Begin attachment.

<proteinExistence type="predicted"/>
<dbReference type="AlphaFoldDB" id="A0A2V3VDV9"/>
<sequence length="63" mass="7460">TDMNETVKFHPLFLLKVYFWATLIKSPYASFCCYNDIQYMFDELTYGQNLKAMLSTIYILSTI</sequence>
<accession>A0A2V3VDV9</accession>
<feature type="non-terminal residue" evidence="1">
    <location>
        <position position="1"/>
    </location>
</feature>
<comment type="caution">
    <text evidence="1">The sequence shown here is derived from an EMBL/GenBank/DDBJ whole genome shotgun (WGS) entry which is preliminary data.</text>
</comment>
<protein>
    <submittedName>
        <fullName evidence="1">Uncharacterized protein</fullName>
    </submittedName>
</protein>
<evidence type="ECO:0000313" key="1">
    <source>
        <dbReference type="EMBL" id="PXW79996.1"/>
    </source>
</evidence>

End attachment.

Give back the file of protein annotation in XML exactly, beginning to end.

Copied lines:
<proteinExistence type="predicted"/>
<dbReference type="AlphaFoldDB" id="A0A2V3VDV9"/>
<sequence length="63" mass="7460">TDMNETVKFHPLFLLKVYFWATLIKSPYASFCCYNDIQYMFDELTYGQNLKAMLSTIYILSTI</sequence>
<accession>A0A2V3VDV9</accession>
<feature type="non-terminal residue" evidence="1">
    <location>
        <position position="1"/>
    </location>
</feature>
<comment type="caution">
    <text evidence="1">The sequence shown here is derived from an EMBL/GenBank/DDBJ whole genome shotgun (WGS) entry which is preliminary data.</text>
</comment>
<protein>
    <submittedName>
        <fullName evidence="1">Uncharacterized protein</fullName>
    </submittedName>
</protein>
<evidence type="ECO:0000313" key="1">
    <source>
        <dbReference type="EMBL" id="PXW79996.1"/>
    </source>
</evidence>